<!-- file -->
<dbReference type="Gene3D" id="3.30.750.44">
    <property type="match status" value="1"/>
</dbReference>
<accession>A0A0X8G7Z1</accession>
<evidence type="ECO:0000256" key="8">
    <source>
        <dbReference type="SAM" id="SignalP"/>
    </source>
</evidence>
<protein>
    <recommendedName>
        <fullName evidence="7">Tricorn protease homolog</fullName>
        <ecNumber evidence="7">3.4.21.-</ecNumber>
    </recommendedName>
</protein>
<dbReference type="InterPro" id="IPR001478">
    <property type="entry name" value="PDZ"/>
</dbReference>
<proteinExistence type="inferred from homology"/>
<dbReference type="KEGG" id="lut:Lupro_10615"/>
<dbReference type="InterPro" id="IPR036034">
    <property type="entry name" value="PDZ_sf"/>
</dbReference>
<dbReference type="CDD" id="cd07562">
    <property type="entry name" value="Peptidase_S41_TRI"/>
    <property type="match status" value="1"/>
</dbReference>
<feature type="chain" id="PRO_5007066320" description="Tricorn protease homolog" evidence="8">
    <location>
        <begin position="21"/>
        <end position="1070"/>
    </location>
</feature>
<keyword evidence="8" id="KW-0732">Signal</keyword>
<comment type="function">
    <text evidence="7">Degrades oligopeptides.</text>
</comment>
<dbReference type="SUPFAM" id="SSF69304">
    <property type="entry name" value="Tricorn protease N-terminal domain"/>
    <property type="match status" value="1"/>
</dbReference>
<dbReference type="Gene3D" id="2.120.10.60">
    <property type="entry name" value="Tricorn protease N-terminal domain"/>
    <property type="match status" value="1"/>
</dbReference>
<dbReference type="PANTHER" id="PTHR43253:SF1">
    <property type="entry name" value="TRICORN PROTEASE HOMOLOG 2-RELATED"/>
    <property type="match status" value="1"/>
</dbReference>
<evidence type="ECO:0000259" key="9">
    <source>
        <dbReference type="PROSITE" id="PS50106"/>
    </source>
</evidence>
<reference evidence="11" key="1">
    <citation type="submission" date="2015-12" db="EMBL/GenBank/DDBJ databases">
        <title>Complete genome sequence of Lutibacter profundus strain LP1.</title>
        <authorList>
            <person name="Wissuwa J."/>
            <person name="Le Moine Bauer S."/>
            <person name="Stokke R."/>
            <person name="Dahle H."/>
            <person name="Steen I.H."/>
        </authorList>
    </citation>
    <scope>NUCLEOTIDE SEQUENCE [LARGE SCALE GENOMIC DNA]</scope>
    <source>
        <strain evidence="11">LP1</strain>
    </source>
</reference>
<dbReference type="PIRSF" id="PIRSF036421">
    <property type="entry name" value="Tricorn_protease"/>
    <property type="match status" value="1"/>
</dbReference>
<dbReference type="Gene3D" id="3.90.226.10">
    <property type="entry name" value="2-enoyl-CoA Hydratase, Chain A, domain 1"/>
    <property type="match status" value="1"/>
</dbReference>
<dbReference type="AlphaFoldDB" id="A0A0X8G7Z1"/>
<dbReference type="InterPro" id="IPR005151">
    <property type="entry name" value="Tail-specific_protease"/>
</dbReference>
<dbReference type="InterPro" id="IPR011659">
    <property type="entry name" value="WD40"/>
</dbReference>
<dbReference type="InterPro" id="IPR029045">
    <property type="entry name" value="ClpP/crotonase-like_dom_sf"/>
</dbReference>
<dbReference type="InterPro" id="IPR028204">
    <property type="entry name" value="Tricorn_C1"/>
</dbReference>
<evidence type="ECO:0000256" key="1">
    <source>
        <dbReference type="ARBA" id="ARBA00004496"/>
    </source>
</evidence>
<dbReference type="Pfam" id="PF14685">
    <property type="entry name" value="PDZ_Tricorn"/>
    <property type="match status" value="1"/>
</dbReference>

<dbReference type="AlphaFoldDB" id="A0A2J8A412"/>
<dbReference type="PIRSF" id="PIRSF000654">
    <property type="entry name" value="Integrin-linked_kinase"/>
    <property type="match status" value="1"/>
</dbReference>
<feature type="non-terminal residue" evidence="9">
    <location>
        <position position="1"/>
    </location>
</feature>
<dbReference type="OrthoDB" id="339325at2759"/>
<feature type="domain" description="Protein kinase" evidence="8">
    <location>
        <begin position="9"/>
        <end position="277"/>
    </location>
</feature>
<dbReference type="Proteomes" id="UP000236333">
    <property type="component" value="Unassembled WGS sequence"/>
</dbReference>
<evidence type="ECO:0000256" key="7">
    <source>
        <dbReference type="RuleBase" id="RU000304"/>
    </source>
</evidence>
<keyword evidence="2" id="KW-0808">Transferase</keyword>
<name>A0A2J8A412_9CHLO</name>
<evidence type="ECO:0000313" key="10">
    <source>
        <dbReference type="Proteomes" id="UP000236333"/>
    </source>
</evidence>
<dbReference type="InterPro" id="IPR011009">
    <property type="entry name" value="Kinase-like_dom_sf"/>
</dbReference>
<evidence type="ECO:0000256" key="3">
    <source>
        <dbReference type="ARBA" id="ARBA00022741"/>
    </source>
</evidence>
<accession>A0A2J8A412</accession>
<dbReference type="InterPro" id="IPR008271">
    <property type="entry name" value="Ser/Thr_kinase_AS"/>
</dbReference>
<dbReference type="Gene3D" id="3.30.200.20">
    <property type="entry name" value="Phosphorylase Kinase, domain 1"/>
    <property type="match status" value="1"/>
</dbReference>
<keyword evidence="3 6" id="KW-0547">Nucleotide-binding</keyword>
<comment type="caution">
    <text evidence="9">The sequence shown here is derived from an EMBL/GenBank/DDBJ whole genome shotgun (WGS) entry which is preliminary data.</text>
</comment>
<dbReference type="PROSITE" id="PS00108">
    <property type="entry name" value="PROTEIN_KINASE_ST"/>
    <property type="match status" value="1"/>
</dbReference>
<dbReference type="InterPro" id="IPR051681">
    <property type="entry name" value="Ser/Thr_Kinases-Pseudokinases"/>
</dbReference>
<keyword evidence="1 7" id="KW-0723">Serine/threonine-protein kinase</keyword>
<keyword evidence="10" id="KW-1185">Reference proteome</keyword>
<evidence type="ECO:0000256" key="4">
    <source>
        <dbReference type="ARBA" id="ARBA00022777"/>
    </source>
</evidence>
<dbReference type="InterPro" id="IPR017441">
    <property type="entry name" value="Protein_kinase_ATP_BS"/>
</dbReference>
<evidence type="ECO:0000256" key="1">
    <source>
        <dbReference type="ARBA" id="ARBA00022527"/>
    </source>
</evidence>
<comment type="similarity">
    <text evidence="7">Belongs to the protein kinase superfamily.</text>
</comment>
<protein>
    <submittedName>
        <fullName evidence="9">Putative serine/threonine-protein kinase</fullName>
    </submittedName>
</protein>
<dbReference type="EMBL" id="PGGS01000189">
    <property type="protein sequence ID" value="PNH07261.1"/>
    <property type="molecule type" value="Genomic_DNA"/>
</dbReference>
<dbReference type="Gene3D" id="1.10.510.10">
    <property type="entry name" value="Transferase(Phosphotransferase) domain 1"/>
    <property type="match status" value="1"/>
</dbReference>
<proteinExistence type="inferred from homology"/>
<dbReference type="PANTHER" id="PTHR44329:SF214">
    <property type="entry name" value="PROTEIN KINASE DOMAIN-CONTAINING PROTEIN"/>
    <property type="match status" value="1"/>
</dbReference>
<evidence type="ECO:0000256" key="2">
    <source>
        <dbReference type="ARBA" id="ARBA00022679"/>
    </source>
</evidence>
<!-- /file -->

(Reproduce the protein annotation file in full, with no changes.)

<dbReference type="Gene3D" id="3.30.750.44">
    <property type="match status" value="1"/>
</dbReference>
<accession>A0A0X8G7Z1</accession>
<evidence type="ECO:0000256" key="8">
    <source>
        <dbReference type="SAM" id="SignalP"/>
    </source>
</evidence>
<protein>
    <recommendedName>
        <fullName evidence="7">Tricorn protease homolog</fullName>
        <ecNumber evidence="7">3.4.21.-</ecNumber>
    </recommendedName>
</protein>
<dbReference type="InterPro" id="IPR001478">
    <property type="entry name" value="PDZ"/>
</dbReference>
<proteinExistence type="inferred from homology"/>
<dbReference type="KEGG" id="lut:Lupro_10615"/>
<dbReference type="InterPro" id="IPR036034">
    <property type="entry name" value="PDZ_sf"/>
</dbReference>
<dbReference type="CDD" id="cd07562">
    <property type="entry name" value="Peptidase_S41_TRI"/>
    <property type="match status" value="1"/>
</dbReference>
<feature type="chain" id="PRO_5007066320" description="Tricorn protease homolog" evidence="8">
    <location>
        <begin position="21"/>
        <end position="1070"/>
    </location>
</feature>
<keyword evidence="8" id="KW-0732">Signal</keyword>
<comment type="function">
    <text evidence="7">Degrades oligopeptides.</text>
</comment>
<dbReference type="SUPFAM" id="SSF69304">
    <property type="entry name" value="Tricorn protease N-terminal domain"/>
    <property type="match status" value="1"/>
</dbReference>
<dbReference type="Gene3D" id="2.120.10.60">
    <property type="entry name" value="Tricorn protease N-terminal domain"/>
    <property type="match status" value="1"/>
</dbReference>
<dbReference type="PANTHER" id="PTHR43253:SF1">
    <property type="entry name" value="TRICORN PROTEASE HOMOLOG 2-RELATED"/>
    <property type="match status" value="1"/>
</dbReference>
<evidence type="ECO:0000259" key="9">
    <source>
        <dbReference type="PROSITE" id="PS50106"/>
    </source>
</evidence>
<reference evidence="11" key="1">
    <citation type="submission" date="2015-12" db="EMBL/GenBank/DDBJ databases">
        <title>Complete genome sequence of Lutibacter profundus strain LP1.</title>
        <authorList>
            <person name="Wissuwa J."/>
            <person name="Le Moine Bauer S."/>
            <person name="Stokke R."/>
            <person name="Dahle H."/>
            <person name="Steen I.H."/>
        </authorList>
    </citation>
    <scope>NUCLEOTIDE SEQUENCE [LARGE SCALE GENOMIC DNA]</scope>
    <source>
        <strain evidence="11">LP1</strain>
    </source>
</reference>
<dbReference type="PIRSF" id="PIRSF036421">
    <property type="entry name" value="Tricorn_protease"/>
    <property type="match status" value="1"/>
</dbReference>
<dbReference type="Gene3D" id="3.90.226.10">
    <property type="entry name" value="2-enoyl-CoA Hydratase, Chain A, domain 1"/>
    <property type="match status" value="1"/>
</dbReference>
<dbReference type="AlphaFoldDB" id="A0A0X8G7Z1"/>
<dbReference type="InterPro" id="IPR005151">
    <property type="entry name" value="Tail-specific_protease"/>
</dbReference>
<dbReference type="InterPro" id="IPR011659">
    <property type="entry name" value="WD40"/>
</dbReference>
<dbReference type="InterPro" id="IPR029045">
    <property type="entry name" value="ClpP/crotonase-like_dom_sf"/>
</dbReference>
<dbReference type="InterPro" id="IPR028204">
    <property type="entry name" value="Tricorn_C1"/>
</dbReference>
<evidence type="ECO:0000256" key="1">
    <source>
        <dbReference type="ARBA" id="ARBA00004496"/>
    </source>
</evidence>
<dbReference type="Pfam" id="PF14685">
    <property type="entry name" value="PDZ_Tricorn"/>
    <property type="match status" value="1"/>
</dbReference>

<dbReference type="AlphaFoldDB" id="A0A2J8A412"/>
<dbReference type="PIRSF" id="PIRSF000654">
    <property type="entry name" value="Integrin-linked_kinase"/>
    <property type="match status" value="1"/>
</dbReference>
<feature type="non-terminal residue" evidence="9">
    <location>
        <position position="1"/>
    </location>
</feature>
<dbReference type="OrthoDB" id="339325at2759"/>
<feature type="domain" description="Protein kinase" evidence="8">
    <location>
        <begin position="9"/>
        <end position="277"/>
    </location>
</feature>
<dbReference type="Proteomes" id="UP000236333">
    <property type="component" value="Unassembled WGS sequence"/>
</dbReference>
<evidence type="ECO:0000256" key="7">
    <source>
        <dbReference type="RuleBase" id="RU000304"/>
    </source>
</evidence>
<keyword evidence="2" id="KW-0808">Transferase</keyword>
<name>A0A2J8A412_9CHLO</name>
<evidence type="ECO:0000313" key="10">
    <source>
        <dbReference type="Proteomes" id="UP000236333"/>
    </source>
</evidence>
<dbReference type="InterPro" id="IPR011009">
    <property type="entry name" value="Kinase-like_dom_sf"/>
</dbReference>
<evidence type="ECO:0000256" key="3">
    <source>
        <dbReference type="ARBA" id="ARBA00022741"/>
    </source>
</evidence>
<accession>A0A2J8A412</accession>
<dbReference type="InterPro" id="IPR008271">
    <property type="entry name" value="Ser/Thr_kinase_AS"/>
</dbReference>
<dbReference type="Gene3D" id="3.30.200.20">
    <property type="entry name" value="Phosphorylase Kinase, domain 1"/>
    <property type="match status" value="1"/>
</dbReference>
<keyword evidence="3 6" id="KW-0547">Nucleotide-binding</keyword>
<comment type="caution">
    <text evidence="9">The sequence shown here is derived from an EMBL/GenBank/DDBJ whole genome shotgun (WGS) entry which is preliminary data.</text>
</comment>
<dbReference type="PROSITE" id="PS00108">
    <property type="entry name" value="PROTEIN_KINASE_ST"/>
    <property type="match status" value="1"/>
</dbReference>
<dbReference type="InterPro" id="IPR051681">
    <property type="entry name" value="Ser/Thr_Kinases-Pseudokinases"/>
</dbReference>
<keyword evidence="1 7" id="KW-0723">Serine/threonine-protein kinase</keyword>
<keyword evidence="10" id="KW-1185">Reference proteome</keyword>
<evidence type="ECO:0000256" key="4">
    <source>
        <dbReference type="ARBA" id="ARBA00022777"/>
    </source>
</evidence>
<dbReference type="InterPro" id="IPR017441">
    <property type="entry name" value="Protein_kinase_ATP_BS"/>
</dbReference>
<evidence type="ECO:0000256" key="1">
    <source>
        <dbReference type="ARBA" id="ARBA00022527"/>
    </source>
</evidence>
<comment type="similarity">
    <text evidence="7">Belongs to the protein kinase superfamily.</text>
</comment>
<protein>
    <submittedName>
        <fullName evidence="9">Putative serine/threonine-protein kinase</fullName>
    </submittedName>
</protein>
<dbReference type="EMBL" id="PGGS01000189">
    <property type="protein sequence ID" value="PNH07261.1"/>
    <property type="molecule type" value="Genomic_DNA"/>
</dbReference>
<dbReference type="Gene3D" id="1.10.510.10">
    <property type="entry name" value="Transferase(Phosphotransferase) domain 1"/>
    <property type="match status" value="1"/>
</dbReference>
<proteinExistence type="inferred from homology"/>
<dbReference type="PANTHER" id="PTHR44329:SF214">
    <property type="entry name" value="PROTEIN KINASE DOMAIN-CONTAINING PROTEIN"/>
    <property type="match status" value="1"/>
</dbReference>
<evidence type="ECO:0000256" key="2">
    <source>
        <dbReference type="ARBA" id="ARBA00022679"/>
    </source>
</evidence>